Pachón C. (1996) describes pan-cultural organization embracing resguardos and their cabildos, such as Consejo regional indígena del Cauca (Regional Indigenous Council of el Cauca) (CRIC) and the “Solidarios”. These organiza-tions aim to construct representative institutions of the cabildos in the region. CRIC was founded in 1971 with the main goal of recovering ancients lands, but has increased its areas of responsability, for example: strengthening economic communal organizations, ecological preservation in resguardos and the elabo-ration of production programs in recovered lands. According to the document Plan de vida de Tumbichucue, the CRIC’s goals are: (1) recover ancient lands, (2) non-payment of tenant farming, (3) expand resguardos, (4) strength the cabildo and Nasa forms of authority, (5) ensure that indigenous-related laws are upheld, (6) defend Nasa history, mother language and customs, (7) train bilingual teachers, (8) set up economic organization aiming at communities strengthening, (9) protect natural resources and (10) strength the family as the community’s axis.
We are not going into further details regarding these goals. Nevertheless, in the context of our work, it is important to highlight that there is an explicit orientation to preserve the Nasa customs, including their political and authority institutions, as well as their mother language. The education organization authority. CRIC also manages education in communal schools, through the Programa de educación bilingüe interculural (Intercultural Bilingual Education Program) (PEBI). This Program aims to of-fer bilingual education, in Nasa Yuwe and Castilian, covering elementary and secondary schools. The curriculum elaborated by the PEBI follows the commu-nity’s traditions and practices, and it focuses on agricultural activities (Rappa-port, 2005). PEBI was designed as a way to preserve culture and strengthen Nasa politics through education (Consejo Regional Indígena del Cauca – CRIC and Rappaport, 2004). Among these policies, we can find in each Nasa school a cabildo composed of students, which fulfills the same roles as the cabildo mayor, but in the schools’ scope.

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Table of contents :

1 Introduction 
2 Context of the study: the Nasa society 
2.1 Geographical situation and territory
2.1.1 Housing and learning familiar spaces
2.2 Social organizations and education authorities
2.2.1 El cabildo and authority institutions
2.2.2 CRIC and other pan-cultural organizations
2.3 Work organization
2.4 Nasa Yuwe, the Nasa language
2.5 Aesthetic expressions and common symbols
2.6 Application and research context
2.7 Summary
I State of the art/Theoretical support 
3 Cultural Models 
3.1 What is culture?
3.2 Defining a cultural model
3.3 Human problem solving and Value system models
3.3.1 Florence Kluckhohn and Fred Strodtbeck
3.3.2 Geert Hofstede
3.3.3 Fons Trompenaars
3.4 Intercultural communication and behavior
3.4.1 Edward Hall
3.4.2 David Victor
3.5 Summary
4 Semiotics and HCI 
4.1 HCI as a communicative exchange
4.2 Signification and meaning
4.3 Summary
5 Modeling an Interactive System 
5.1 Task-oriented models
5.1.1 Goals, Operators, Methods and Selection rules (GOMS) .
5.1.2 Concur Task Trees (CTT)
5.1.3 Business Process Model and Notation (BPMN)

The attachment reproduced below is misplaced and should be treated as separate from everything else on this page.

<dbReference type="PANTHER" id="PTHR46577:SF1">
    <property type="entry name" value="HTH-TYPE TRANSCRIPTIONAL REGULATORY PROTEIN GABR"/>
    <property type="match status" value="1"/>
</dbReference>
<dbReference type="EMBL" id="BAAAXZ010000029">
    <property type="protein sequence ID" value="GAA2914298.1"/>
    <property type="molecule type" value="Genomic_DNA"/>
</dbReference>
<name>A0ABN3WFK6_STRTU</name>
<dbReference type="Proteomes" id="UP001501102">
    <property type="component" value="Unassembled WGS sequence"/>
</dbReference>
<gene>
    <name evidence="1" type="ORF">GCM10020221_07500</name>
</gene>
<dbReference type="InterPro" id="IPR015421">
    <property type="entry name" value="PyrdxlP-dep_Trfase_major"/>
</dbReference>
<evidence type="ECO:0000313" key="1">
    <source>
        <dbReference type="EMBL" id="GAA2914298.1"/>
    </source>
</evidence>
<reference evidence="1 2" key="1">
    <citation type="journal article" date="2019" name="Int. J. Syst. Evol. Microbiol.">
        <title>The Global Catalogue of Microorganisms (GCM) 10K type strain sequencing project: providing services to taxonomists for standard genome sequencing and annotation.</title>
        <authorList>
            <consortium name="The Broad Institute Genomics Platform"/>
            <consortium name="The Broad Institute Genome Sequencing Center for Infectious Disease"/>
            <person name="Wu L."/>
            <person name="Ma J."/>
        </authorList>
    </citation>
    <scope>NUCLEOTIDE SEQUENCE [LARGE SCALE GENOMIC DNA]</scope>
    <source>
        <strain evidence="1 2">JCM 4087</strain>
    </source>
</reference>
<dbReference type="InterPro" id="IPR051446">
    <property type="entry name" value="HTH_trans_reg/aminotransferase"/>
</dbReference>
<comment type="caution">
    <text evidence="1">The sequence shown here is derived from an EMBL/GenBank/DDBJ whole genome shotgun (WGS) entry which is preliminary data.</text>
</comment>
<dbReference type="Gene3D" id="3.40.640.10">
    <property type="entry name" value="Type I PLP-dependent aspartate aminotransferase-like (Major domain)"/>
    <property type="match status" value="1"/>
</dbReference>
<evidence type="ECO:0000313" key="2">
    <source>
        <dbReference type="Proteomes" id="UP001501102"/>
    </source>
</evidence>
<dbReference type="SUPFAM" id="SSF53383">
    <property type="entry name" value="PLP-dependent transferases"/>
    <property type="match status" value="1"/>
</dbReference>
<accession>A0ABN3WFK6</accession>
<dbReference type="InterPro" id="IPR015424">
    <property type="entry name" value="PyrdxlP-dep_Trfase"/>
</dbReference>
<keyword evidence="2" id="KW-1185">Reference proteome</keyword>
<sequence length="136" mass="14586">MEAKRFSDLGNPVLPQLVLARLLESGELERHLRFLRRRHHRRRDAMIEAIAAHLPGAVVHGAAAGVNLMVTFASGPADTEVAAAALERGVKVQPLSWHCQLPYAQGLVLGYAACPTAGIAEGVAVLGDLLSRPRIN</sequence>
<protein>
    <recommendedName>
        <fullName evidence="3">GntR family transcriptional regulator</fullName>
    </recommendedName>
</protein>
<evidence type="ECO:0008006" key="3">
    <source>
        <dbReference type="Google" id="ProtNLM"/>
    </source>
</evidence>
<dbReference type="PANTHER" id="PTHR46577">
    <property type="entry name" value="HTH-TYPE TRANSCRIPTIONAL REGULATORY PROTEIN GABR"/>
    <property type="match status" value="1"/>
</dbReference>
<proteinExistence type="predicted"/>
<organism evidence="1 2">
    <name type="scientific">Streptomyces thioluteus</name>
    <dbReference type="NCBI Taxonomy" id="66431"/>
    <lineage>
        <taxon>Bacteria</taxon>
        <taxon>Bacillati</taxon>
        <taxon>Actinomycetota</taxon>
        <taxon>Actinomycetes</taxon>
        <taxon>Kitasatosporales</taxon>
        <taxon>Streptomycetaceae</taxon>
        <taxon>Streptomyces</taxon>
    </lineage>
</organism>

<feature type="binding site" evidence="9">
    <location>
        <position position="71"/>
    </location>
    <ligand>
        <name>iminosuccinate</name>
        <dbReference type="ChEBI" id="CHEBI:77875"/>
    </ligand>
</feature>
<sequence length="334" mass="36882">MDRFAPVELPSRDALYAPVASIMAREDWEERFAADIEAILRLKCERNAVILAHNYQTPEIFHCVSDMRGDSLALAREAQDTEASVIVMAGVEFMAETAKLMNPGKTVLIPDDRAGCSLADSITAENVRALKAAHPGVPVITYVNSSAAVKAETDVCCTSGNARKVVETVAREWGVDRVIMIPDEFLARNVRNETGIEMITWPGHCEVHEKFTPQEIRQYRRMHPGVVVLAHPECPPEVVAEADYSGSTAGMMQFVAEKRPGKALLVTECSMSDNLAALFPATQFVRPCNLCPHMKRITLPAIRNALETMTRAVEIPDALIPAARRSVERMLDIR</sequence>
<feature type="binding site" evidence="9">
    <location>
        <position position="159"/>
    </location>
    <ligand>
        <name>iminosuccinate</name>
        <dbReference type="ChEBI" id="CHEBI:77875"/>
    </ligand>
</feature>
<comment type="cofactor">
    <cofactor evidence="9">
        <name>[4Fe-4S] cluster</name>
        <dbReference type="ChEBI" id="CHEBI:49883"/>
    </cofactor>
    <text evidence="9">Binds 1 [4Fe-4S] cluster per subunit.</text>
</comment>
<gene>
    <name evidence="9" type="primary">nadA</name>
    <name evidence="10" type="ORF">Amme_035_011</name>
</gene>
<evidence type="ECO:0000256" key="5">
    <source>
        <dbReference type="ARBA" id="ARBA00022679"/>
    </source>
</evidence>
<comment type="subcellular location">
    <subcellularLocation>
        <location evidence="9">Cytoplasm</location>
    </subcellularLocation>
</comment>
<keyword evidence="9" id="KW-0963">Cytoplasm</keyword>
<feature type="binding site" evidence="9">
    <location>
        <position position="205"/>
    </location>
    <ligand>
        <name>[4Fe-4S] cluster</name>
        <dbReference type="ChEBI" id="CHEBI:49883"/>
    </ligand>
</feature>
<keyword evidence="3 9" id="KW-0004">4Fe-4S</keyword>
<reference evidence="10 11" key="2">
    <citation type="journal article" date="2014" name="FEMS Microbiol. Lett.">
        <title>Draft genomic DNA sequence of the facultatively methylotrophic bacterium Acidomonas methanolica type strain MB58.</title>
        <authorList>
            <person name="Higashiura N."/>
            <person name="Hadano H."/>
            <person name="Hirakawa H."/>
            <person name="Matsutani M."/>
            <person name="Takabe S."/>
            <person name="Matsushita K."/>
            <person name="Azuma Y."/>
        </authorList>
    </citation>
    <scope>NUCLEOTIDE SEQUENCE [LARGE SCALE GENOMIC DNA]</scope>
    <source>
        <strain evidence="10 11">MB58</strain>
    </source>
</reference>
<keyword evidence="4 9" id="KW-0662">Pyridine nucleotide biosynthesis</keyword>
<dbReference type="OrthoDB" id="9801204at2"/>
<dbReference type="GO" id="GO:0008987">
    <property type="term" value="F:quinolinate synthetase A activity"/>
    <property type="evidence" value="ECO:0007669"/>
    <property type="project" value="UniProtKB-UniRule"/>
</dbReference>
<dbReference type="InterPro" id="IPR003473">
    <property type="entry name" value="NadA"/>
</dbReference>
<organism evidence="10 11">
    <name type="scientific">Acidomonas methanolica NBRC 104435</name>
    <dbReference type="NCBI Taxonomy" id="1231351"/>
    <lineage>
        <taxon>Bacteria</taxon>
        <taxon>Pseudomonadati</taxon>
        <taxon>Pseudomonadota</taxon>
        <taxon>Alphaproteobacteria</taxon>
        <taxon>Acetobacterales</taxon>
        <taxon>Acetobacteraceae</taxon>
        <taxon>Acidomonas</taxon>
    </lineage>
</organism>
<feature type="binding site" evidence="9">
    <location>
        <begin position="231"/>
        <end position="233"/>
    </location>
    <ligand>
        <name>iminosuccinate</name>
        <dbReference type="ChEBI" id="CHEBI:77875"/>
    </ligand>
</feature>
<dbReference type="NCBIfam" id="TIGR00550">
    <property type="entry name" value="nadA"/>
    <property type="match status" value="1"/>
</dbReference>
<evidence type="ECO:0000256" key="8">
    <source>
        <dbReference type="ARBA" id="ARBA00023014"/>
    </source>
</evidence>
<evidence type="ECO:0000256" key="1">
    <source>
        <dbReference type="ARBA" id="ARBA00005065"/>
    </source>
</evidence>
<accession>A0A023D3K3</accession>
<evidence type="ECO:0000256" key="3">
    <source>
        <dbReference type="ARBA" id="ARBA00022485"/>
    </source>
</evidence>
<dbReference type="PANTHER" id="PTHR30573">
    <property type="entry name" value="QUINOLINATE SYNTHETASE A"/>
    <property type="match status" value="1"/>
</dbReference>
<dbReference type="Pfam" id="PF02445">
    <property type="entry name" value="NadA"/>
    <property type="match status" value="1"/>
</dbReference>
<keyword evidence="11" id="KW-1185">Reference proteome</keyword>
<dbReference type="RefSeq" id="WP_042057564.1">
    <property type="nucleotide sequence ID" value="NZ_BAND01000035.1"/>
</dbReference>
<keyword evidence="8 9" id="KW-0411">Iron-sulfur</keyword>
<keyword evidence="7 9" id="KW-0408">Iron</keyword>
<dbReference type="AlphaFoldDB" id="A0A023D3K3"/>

5.2 Architecture-oriented models
5.2.1 Seeheim
5.2.2 Model-View-Controller (MVC)
5.2.3 Présentation-Abstraction-Contrôle (PAC)
5.2.4 Arch
5.3 Model-oriented architecture
5.3.1 Hallvard Trætteberg’s RML-based models
5.3.2 The Cameleon reference framework and the User Interface eXtensible Markup Language (UsiXML)
5.3.3 PERCOMOM: A business-based approach
5.4 Summary
6 Design knowledge description methods 
6.1 Design Patterns
6.1.1 User Interface and User Interaction Design Patterns
6.1.2 Summary
6.2 Design Rationale
6.3 Summary
II Contributions 
7 A model of culture to design computing tools 
7.1 A sociocultural modeling approach
7.1.1 Written and Oral Language
7.1.2 Spatial structures
7.1.3 Environment and Technology
7.1.4 Social Organization
7.1.5 Nonlinguistic signs
7.1.6 Section summary
7.2 The sociocultural model applied to the Nasa case
7.2.1 The Nasa language and human-computer interaction
7.2.2 The Nasa spatial structures and their possible impact on human-computer interaction
7.2.3 The environment and technology situation in the Nasa context
7.2.4 The Nasa Social organization and its implication in HCI .
7.2.5 Nasa nonlinguistic representations and their possible place in the interaction
7.3 Conclusions
7.3.1 Summary of design hypotheses regarding the Nasa sociocultural context
8 Fieldwork and validation prototypes 
8.1 The two Nasa schools involved in this thesis
8.1.1 Educational Institute of Tumbichucue
8.1.2 Centro de formación integral comunitario – CEFIC Hogares – Caldono
8.2 Validation prototypes
8.3 A pedagogical game design
8.3.1 Qualitative evaluation of exogenous educational computer games
8.3.2 Exogenous tools evaluation protocol
8.3.3 Major observations
8.3.4 Observation of local games
8.3.5 Local Games Classification with Game Patterns
8.3.6 Requirements and Pedagogical needs
8.3.7 Initial design and evaluation
8.4 A cooperative pedagogical computer platform
8.4.1 Concerned hypotheses and subsequent requirements .
8.4.2 Existing Educational Platforms
8.4.3 Initial design and blackboard-based prototype evaluation .
8.5 Conclusions
8.5.1 Peçxukwe çxuga: the whipping spinning top game
8.5.2 A Nasa adaptation of the Sugar platform
8.5.3 Results of the hypotheses evaluation
9 A design description method 
9.1 Structure of Design Patterns enhanced with Design Rationale Information
9.2 Çut pwese’je (The maize game)
9.2.1 Text input
9.2.2 Meaningful graphical arrangement of a group of elements
9.3 Peçxukwe çxuga (The whipping spinning top)
9.3.1 Multi-user devices (Or making use of scarce computer resources):
9.4 Nasa adaptation of the Sugar cooperative learning platform
9.4.1 User graphical representation
9.4.2 Social interaction spaces
9.4.3 Activities sharing
9.5 Conclusions
10 Conclusions and further work 
10.1 Research questions and contributions
10.1.1 A sociocultural modeling approach aimed at developing pedagogical computer tools
10.1.2 An approach to describe interactive tool design knowledge
10.2 Discussion
10.2.1 Limits of the validation
10.3 Perspectives